Rare Civil War U.S. Belt Plate, Belt and Cap Box Id’d to a Soldier in the USCT

Rare Civil War U.S. Belt Plate, Belt and Cap Box Id’d to a Soldier in the USCT (Sold)

Rare Civil War U.S. Belt Plate, Belt and Cap Box Id’d to a Soldier in the USCT – This typical mid-war belt, plate (with arrow shaped belt studs) and early war, issue percussion cap box (shield front and belt loops with no rivets) are in overall good condition. The belt does have a considerable amount of finish loss, but remains soft and pliable. The cap box is in very good condition, although no lambs’ wool remains inside the box; both belt loops are in excellent condition, as are the flaps. The most striking feature of this rig are the two names, heavily inked on the inside of the belt proper. It appears that the first name inked is: “W. Chipman”. The second name, apparently inked a bit later than the aforementioned name, as this inking is darker and appears to have been completed partially over the Chipman name, is: “C. Sam”.

There are several “W. Chipmans” on the U.S. Army rosters, so determination of the exact identity of this soldier will take some additional research; as for “C. Sam”, this name is that of Private Casimere Sam of the 73rd United States Colored Troops. Sam apparently began his Civil War military career, as a resident of New Orleans, in the 1rst Louisiana Native Guard, U.S. Army, Corps d’Afrique, in 1862. The 1st Louisiana Native Guard (USA) was one of the first all-black regiments to fight in the Union Army during the American Civil War. The Guard originated in New Orleans, Louisiana in 1862, during its occupation by Union forces. On September 27, 1862, Major General Benjamin F. Butler, the Union military commander, organized the Union Army’s 1st Louisiana Native Guard regiment of 1,000 men that included some men who had earlier served in the Louisiana Confederate Militia under the same name.

Most of the initial volunteers were “free men of color.” They were organized under the command of Captain Andre Cailloux who had previously served as a lieutenant in the Confederate regiment of the same name. Soon escaped slaves from surrounding plantations joined the regiment, and by November 1862 Union commanders created two new regiments. All told nearly 4,000 men were in the Louisiana Native Guard. Line officers (lieutenants and captains) in these regiments were black although higher-ranking officers were white. One of the line officers was Pickney Benton Steward Pinchback who in 1871 would serve briefly as the first black governor of Louisiana.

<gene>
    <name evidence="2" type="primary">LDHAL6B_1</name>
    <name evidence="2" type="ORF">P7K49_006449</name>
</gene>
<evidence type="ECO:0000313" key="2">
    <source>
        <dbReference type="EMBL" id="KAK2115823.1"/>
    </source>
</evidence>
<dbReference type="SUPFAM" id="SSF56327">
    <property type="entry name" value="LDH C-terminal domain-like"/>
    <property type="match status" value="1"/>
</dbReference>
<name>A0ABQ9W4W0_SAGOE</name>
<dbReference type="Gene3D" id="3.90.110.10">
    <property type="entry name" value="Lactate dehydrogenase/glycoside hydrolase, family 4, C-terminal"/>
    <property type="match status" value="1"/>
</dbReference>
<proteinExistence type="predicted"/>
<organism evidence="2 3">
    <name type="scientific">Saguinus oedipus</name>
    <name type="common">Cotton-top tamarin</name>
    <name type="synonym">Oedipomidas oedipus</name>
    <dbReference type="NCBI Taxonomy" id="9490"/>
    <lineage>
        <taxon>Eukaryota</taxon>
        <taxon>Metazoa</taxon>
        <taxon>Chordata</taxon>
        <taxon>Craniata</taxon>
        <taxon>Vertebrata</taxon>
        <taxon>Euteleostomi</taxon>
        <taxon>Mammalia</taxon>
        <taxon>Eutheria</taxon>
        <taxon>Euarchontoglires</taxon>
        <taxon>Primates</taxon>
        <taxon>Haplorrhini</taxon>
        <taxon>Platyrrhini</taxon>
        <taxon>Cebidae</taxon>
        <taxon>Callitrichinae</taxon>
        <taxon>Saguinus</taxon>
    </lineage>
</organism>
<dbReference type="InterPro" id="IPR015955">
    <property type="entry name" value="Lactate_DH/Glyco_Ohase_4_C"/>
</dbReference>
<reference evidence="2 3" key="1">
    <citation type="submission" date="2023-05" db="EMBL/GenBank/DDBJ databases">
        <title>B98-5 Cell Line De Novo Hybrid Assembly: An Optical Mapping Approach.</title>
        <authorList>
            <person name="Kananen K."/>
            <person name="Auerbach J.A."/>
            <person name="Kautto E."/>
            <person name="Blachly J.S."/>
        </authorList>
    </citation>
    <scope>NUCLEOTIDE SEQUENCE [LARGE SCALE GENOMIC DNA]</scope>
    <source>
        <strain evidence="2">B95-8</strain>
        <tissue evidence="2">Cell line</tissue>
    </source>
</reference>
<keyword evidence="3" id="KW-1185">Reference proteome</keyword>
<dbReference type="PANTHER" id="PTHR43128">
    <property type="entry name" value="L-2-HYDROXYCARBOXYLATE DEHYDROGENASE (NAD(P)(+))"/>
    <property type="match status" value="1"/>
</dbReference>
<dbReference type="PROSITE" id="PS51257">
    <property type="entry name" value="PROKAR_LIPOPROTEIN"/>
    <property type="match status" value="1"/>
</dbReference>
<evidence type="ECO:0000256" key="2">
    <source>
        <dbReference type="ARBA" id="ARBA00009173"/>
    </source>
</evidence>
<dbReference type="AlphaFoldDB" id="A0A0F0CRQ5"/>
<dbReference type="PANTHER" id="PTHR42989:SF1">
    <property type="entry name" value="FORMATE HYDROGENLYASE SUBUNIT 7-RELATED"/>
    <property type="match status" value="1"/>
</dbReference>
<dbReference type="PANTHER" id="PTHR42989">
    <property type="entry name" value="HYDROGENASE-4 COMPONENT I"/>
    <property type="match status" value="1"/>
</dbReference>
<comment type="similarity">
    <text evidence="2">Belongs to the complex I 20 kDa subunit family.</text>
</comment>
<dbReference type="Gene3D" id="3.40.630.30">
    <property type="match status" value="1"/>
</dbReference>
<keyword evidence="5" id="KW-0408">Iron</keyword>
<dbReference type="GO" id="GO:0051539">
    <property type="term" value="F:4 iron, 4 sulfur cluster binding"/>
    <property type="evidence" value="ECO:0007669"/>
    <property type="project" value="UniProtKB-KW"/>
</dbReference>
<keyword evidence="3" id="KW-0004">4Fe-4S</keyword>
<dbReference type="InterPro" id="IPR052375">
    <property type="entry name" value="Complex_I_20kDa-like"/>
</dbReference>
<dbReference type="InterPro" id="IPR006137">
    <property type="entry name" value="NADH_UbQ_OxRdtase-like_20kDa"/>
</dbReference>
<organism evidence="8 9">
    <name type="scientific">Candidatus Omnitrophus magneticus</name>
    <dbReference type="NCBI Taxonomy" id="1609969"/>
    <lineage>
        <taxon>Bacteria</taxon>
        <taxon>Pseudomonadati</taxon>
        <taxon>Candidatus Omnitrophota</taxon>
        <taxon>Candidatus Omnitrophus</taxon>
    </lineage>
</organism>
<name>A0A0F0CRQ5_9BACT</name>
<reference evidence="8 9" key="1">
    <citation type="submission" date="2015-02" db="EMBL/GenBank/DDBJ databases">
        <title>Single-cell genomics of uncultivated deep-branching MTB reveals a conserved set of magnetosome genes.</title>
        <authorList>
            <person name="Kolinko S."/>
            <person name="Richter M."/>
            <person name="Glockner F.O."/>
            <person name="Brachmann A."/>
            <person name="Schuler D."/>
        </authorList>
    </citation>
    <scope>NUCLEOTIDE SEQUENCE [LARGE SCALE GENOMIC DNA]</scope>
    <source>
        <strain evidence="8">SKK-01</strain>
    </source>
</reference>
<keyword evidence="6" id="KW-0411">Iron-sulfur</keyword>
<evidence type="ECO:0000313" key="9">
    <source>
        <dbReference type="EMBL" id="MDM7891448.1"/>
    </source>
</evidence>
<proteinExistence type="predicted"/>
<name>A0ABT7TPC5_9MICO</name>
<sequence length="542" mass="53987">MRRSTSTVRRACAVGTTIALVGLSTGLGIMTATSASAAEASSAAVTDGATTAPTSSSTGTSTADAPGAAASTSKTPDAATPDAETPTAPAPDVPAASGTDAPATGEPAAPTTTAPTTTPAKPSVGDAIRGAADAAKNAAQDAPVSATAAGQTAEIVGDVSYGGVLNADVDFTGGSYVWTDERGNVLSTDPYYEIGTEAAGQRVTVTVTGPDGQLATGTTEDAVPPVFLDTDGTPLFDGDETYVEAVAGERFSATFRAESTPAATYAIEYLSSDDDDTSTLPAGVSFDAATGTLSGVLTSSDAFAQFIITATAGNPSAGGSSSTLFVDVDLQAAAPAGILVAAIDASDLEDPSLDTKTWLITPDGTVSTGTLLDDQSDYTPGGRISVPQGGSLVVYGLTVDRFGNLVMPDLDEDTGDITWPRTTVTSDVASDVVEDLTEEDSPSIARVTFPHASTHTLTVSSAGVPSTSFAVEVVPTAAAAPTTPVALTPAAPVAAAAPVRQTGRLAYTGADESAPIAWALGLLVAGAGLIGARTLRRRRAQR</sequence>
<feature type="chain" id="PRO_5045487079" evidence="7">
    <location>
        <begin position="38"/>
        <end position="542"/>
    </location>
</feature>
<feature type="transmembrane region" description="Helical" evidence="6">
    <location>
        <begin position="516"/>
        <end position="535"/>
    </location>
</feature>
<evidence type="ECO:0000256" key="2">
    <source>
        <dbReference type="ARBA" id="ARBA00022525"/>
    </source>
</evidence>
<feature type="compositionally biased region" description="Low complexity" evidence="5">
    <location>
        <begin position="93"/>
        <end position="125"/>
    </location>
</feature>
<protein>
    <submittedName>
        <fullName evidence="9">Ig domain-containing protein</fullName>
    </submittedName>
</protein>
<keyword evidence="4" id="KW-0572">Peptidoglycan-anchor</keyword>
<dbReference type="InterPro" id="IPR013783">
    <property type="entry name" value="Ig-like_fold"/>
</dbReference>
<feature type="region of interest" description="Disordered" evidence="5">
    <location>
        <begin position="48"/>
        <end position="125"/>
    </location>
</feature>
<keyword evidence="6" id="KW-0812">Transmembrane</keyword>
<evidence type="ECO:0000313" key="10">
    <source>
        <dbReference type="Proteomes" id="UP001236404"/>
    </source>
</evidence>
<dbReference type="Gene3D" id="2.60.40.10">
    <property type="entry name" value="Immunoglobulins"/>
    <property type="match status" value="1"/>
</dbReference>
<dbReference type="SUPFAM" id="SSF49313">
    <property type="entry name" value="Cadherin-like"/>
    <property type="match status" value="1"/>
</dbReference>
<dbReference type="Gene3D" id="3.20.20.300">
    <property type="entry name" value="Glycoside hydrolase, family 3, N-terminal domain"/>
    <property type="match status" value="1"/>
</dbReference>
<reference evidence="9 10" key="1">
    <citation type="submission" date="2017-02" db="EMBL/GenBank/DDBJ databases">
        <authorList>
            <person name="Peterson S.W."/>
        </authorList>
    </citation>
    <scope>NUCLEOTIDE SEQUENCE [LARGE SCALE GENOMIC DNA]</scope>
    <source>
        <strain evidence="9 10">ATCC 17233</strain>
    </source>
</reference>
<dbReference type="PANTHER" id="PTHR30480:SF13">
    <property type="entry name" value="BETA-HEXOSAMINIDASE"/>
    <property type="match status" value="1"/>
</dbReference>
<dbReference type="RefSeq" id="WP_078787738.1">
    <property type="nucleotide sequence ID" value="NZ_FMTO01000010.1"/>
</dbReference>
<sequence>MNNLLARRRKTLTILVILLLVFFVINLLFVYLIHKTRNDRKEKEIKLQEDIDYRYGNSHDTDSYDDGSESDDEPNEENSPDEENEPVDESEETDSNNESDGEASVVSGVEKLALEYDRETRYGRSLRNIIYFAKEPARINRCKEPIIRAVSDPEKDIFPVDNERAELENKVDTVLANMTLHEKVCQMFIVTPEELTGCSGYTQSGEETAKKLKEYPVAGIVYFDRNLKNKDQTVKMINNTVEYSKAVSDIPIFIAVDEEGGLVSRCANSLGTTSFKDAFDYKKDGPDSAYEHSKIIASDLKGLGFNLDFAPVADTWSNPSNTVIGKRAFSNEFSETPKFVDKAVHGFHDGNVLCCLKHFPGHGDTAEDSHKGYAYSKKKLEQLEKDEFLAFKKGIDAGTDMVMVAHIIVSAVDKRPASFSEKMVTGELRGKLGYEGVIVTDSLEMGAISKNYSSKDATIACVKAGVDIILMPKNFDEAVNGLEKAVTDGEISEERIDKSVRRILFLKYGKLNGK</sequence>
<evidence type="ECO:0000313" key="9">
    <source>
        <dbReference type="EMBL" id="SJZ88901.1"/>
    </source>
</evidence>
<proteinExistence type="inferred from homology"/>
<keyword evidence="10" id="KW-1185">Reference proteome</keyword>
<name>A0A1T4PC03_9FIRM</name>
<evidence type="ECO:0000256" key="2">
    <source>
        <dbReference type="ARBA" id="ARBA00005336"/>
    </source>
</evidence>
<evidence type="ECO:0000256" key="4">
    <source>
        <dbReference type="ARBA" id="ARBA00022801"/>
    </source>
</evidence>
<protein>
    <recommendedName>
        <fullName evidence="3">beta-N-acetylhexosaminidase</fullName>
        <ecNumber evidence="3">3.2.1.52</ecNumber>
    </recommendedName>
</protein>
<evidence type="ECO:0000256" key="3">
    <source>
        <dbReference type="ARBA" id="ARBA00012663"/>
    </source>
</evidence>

From September 1862 to May 1863 the Louisiana Native Guard were used primarily as a labor detail. They chopped wood, gathered supplies and dug earthworks and guarded them. Beginning in January 1863 they also guarded rail lines around New Orleans. On May 27, 1863 the 1st and 3rd regiments of the Guard saw combat for the first time when they participated in the first assault on Confederate forces at Port Hudson, Louisiana. Their charge was unsuccessful, and the Guard was pushed back; of the 1,080 Guard soldiers who took part in the battle, 37 were killed, 155 wounded and 116 captured. Captain Andre Cailloux, the commander of the 1st regiment, died heroically in that first assault. The Guard participated in a second assault on June 14 and saw the fall of Port Hudson on July 9. The capture of the city along with the successful siege of Vicksburg, Mississippi on July 4 meant that Union forces now controlled the entire length of the Mississippi River, effectively splitting the Confederacy in half.

 Casimere Sam

Residence was not listed; Enlisted on 9/27/1862 at New Orleans, LA as a Corporal. On 9/27/1862 he mustered into “C” Co. US CT 73rd Infantry (date and method of discharge not given) (Estimated date of enlistment)



Organized April 4, 1864, from 1st Corps de Afrique Infantry. Attached to 1st Brigade, 1st Division, Corps de Afrique, Dept. of the Gulf, to March, 1865. 1st Brigade, 1st Division, United States Colored Troops, District of West Florida, to May, 1865. 3rd Brigade, 1st Division, United States Colored Troops, District of West Florida, to June, 1865. Dept. of the Gulf to September, 1865.

SERVICE.-Duty at Port Hudson, La., till March, 1864. Red River Campaign March 10-May 22.Advance from Franklin to Alexandria March 14-26. Retreat from Alexandria to Morganza May 13-20. Manure May 16. Near Moreauville and Yellow Bayou May 17. Yellow Bayou May 18. Near Morganza May 24. Duty at Port Hudson till July, and at Morganza till February, 1865. Moved to Algiers, La., February 26; thence to Barrancas, Fla. March from Pensacola, Fla., to Blakely, Ala., March 20-April 1. Siege of Fort Blakely April 1-9. Assault and capture of Fort Blakely April 9. Occupation of Mobile April 12. March to Montgomery April 13-25. Detached as guard to transports April 28, and return to Mobile. Duty there till June. Moved to New Orleans, La., June 10; thence to Greenville, La. Duty there and in Dept. of the Gulf till September. Consolidated with 96th United States Colored Troops September 27, 1865. Regiment lost during service 4 Officers and 42 Enlisted men killed and mortally wounded and 1 Officer and 173 Enlisted men by disease. Total 220.


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